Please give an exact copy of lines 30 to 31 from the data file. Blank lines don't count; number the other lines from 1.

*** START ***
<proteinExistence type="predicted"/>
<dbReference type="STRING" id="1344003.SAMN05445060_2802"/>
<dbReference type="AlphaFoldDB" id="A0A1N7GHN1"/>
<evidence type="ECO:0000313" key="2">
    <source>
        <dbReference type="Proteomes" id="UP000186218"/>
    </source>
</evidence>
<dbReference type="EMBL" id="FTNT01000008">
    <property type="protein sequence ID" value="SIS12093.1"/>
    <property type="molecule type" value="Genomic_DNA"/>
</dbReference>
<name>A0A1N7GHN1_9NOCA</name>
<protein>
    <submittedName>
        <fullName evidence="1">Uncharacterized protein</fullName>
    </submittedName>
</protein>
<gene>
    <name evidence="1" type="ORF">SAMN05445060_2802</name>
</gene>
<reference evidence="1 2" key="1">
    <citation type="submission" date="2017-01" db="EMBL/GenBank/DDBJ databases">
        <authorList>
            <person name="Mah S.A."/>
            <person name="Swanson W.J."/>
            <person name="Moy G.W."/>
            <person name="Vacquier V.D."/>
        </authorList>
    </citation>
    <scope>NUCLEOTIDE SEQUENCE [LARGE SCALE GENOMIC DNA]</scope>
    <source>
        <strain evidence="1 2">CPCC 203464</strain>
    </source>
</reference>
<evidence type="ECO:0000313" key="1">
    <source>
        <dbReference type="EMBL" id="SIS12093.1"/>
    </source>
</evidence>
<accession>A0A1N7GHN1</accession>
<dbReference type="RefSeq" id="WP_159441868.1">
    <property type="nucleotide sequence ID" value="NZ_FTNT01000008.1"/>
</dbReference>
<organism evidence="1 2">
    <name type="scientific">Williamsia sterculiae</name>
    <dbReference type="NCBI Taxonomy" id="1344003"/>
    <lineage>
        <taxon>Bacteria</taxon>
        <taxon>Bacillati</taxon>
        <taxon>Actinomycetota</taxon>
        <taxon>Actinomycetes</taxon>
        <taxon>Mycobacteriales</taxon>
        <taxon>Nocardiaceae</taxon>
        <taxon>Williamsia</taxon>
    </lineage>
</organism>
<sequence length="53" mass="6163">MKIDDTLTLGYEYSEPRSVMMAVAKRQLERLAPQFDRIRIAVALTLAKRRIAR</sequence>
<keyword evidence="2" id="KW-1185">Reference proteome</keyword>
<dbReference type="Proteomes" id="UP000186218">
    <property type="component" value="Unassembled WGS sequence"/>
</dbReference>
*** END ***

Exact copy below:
    </citation>
    <scope>NUCLEOTIDE SEQUENCE [LARGE SCALE GENOMIC DNA]</scope>